More Schools Expand Financial Aid

Rice University, the University of Virginia, and Johns Hopkins now offer scholarships to middle-income students.
More Schools Expand Financial Aid

Pavilion VIII at the Lawn of the University of Virginia. (Photo by Karen Blaha via Wikimedia Commons)


THREE UNIVERSITIES recently have joined the ranks of schools seeking to make college more affordable by offering expanded aid to middle-income students:

Rice University in Houston has unveiled The Rice Investment, a new initiative that will award full-tuition scholarships to degree-seeking undergraduates with family incomes of between US$65,000 and $130,000 who are eligible to receive need-based financial aid. In addition, students with family incomes between $130,000 and $200,000 are eligible to receive scholarships covering at least half of their tuition. Support for students from low-income families also will be significantly enhanced under the program, and students with family incomes below $65,000 will receive grant aid covering not only their full tuition, but also all of their mandatory fees and room and board. The plan takes effect this fall.

The Rice Investment also will reduce the burden of student debt. Degree-seeking undergraduate students from families with incomes up to $200,000 who qualify for The Rice Investment will no longer be required to take out loans, but instead will receive scholarships and grants. Students who receive financial aid still will be expected to contribute toward the cost of attendance through moderate earnings from summer and academic year jobs.

The university is undertaking a $150 million fundraising campaign to support the program. “This bold step reflects our founding principles,” says Rice president David Leebron. “When Rice opened its doors in 1912, we didn’t charge tuition. Rice changed its charter in 1965 to begin charging tuition, but immediately began offering scholarships to eligible students. This significantly builds on that legacy and on our commitment to make a Rice education accessible and affordable for students from all backgrounds.”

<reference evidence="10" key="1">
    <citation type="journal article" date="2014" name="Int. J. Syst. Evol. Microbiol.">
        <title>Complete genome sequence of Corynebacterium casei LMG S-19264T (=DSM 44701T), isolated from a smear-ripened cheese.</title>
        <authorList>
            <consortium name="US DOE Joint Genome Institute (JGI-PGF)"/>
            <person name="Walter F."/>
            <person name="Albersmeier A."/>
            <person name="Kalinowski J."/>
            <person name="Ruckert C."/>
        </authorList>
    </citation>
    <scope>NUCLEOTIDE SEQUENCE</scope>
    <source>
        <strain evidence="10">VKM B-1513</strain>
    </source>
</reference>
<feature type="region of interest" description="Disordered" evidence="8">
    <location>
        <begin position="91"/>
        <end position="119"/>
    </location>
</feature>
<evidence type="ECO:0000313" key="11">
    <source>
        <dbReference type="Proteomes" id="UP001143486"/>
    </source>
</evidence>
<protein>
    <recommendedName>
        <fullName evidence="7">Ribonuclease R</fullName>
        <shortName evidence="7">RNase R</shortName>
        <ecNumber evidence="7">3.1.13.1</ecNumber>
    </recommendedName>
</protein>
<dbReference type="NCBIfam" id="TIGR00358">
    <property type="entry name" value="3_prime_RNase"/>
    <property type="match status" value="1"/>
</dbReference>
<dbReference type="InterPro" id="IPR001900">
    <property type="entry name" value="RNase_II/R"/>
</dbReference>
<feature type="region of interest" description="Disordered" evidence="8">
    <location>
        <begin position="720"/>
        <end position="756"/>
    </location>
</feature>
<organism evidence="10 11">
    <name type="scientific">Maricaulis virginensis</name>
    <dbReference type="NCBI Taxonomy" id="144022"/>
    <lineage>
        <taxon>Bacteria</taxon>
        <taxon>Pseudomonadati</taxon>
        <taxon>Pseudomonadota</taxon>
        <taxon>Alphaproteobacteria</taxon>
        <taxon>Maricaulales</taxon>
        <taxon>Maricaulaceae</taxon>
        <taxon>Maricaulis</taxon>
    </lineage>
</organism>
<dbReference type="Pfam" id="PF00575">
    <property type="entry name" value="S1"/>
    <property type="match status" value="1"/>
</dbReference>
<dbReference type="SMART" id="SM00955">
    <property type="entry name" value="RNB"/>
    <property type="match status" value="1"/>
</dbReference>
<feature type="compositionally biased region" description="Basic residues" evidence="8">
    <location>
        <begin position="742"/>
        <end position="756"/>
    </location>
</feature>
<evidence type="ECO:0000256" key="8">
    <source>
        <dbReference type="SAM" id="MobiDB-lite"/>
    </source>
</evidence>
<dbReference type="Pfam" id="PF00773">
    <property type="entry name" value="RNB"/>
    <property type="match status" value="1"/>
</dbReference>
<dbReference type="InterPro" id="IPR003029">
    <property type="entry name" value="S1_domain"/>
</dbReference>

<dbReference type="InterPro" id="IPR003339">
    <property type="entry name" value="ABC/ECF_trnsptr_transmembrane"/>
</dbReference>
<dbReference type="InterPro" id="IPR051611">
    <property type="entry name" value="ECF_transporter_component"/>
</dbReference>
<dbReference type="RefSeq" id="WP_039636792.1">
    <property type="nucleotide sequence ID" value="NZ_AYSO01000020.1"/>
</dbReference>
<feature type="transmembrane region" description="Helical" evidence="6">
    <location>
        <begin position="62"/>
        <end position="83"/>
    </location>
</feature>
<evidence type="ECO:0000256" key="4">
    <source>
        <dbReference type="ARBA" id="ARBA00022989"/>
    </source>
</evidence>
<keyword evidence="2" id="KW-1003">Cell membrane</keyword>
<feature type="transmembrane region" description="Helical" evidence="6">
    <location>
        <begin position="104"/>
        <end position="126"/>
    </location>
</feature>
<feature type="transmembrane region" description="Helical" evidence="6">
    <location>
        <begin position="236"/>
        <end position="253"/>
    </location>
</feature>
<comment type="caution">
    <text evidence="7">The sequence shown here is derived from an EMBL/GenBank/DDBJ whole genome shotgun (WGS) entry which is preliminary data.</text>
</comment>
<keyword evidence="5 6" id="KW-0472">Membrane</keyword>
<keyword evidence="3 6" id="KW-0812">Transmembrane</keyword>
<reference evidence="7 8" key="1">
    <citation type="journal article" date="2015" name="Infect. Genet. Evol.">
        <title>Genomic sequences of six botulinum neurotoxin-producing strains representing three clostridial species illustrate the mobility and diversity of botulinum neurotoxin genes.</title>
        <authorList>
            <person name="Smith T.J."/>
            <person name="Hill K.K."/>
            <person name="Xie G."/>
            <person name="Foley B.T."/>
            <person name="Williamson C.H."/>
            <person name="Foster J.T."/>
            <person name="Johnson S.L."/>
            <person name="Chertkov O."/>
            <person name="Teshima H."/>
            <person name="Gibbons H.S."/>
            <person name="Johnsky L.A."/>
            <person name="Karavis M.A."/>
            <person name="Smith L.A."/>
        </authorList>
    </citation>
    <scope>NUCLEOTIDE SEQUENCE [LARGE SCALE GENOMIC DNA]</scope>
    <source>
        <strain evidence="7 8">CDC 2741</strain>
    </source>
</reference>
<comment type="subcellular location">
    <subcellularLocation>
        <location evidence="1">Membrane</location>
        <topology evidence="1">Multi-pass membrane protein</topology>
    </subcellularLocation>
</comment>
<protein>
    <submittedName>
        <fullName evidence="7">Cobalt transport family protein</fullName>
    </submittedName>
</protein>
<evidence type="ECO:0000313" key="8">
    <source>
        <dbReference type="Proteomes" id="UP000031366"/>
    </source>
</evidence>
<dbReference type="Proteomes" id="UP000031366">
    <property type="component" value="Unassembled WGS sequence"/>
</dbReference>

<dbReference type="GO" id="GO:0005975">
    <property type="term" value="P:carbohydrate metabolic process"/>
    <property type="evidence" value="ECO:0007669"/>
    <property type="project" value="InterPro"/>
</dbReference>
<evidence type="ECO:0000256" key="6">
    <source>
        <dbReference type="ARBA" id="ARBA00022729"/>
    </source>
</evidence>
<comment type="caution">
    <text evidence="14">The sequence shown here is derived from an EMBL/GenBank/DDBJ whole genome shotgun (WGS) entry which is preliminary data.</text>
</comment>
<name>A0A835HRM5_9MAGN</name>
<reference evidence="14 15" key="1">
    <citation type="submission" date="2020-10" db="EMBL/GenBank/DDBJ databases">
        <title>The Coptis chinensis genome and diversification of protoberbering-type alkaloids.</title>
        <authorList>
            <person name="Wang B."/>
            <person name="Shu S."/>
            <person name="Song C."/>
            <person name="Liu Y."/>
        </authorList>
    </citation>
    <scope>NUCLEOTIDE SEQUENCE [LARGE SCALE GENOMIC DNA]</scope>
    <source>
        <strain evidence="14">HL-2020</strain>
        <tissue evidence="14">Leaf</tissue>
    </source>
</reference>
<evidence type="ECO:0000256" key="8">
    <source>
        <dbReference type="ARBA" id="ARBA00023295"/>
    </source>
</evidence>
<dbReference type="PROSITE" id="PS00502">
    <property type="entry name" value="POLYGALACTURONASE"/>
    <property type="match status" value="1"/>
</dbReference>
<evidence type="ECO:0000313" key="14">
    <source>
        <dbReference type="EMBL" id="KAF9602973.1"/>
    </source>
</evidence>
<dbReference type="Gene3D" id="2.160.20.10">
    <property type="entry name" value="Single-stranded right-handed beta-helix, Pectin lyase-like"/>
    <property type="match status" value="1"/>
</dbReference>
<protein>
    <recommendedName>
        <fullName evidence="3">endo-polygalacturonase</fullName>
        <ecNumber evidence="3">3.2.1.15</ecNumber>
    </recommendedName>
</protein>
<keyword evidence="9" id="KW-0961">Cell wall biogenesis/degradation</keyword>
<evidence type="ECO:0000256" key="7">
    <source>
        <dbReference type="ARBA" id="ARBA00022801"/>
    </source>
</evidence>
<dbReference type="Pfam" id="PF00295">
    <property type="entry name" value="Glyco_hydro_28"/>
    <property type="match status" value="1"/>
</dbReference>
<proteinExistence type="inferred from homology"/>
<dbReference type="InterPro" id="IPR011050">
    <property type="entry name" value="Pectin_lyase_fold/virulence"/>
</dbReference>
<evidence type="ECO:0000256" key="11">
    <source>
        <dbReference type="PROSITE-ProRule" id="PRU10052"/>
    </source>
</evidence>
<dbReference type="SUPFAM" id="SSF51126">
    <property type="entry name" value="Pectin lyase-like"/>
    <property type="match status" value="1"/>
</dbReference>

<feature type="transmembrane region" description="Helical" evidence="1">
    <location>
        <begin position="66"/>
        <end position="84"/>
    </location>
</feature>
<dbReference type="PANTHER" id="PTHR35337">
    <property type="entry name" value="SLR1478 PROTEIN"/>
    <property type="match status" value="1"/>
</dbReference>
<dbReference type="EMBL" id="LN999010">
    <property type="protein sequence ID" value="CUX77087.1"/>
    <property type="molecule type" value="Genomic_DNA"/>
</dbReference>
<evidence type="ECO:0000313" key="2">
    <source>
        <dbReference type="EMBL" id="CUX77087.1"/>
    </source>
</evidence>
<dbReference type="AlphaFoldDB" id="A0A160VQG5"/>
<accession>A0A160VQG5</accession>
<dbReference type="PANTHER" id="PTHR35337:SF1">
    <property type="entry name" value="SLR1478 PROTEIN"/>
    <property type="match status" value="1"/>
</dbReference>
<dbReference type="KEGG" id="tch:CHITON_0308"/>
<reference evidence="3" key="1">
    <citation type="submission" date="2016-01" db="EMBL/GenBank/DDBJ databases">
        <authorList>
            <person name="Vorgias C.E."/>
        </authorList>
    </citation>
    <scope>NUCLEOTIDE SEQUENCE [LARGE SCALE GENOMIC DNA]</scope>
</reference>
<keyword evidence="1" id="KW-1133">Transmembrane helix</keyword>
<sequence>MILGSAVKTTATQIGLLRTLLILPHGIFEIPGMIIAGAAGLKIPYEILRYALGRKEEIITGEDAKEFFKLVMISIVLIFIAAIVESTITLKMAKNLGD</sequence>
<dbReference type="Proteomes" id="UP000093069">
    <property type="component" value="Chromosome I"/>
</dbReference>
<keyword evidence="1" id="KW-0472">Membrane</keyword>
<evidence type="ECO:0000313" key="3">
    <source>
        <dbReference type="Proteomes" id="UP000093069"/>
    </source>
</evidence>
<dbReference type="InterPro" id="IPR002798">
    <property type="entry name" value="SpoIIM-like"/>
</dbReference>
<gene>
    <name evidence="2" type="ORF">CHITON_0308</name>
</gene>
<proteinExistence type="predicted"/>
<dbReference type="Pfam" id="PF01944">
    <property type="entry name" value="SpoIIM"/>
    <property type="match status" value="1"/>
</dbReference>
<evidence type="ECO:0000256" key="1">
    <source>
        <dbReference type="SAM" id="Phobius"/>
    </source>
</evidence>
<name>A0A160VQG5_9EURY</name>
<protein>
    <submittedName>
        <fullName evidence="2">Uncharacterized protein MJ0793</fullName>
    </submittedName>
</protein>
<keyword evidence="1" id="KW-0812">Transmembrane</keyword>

The University of Virginia in Charlottesville also is promising to make tuition free or significantly lower for low- and middle-income students. New university president Jim Ryan made that pledge during his October 2018 inauguration speech, as reported in the school’s newspaper, The Cavalier Daily.

Ryan said that Virginia students whose families earn less than $80,000 and have “typical assets” will be able to attend the school tuition-free. Those whose families earn less than $30,000 also will be eligible for free room and board.

In his speech, Ryan said, “I see a community that opens wide the door to opportunity for first-generation, low-, and middle-income students. There is more work to be done in this space, but we might as well get started.”

Johns Hopkins University in Baltimore, Maryland, has received a $1.8 billion commitment from businessman and former New York City mayor Michael Bloomberg to be used exclusively to provide financial aid to undergraduate students.

The donation enables the school to become permanently “need-blind” with regard to admissions; to offer financial aid packages that do not include loans, which will reduce student debt; to reduce family contributions for lowand middle-income families; to provide comprehensive student support for first-generation and low-income families; and to increase the enrollment of students eligible for Pell Grants. These adjustments will be effective with the fall 2019 semester. In addition, the university will implement an extensive outreach and recruitment program to reach academically qualified students from middle- and low-income backgrounds.

“College is a great leveler,” Bloomberg writes in a November 19, 2018, op-ed in The New York Times explaining why he made the donation. “Multiple studies have shown that students who attend selective colleges—no matter what their family’s background—have similar earnings after graduation. But too many qualified kids from low- and middle-income families are being shut out.” He also calls for state and federal governments to make new commitments to improve access to college for these students. He concludes, “There may be no better investment that we can make in the future of the American dream—and the promise of equal opportunity for all.”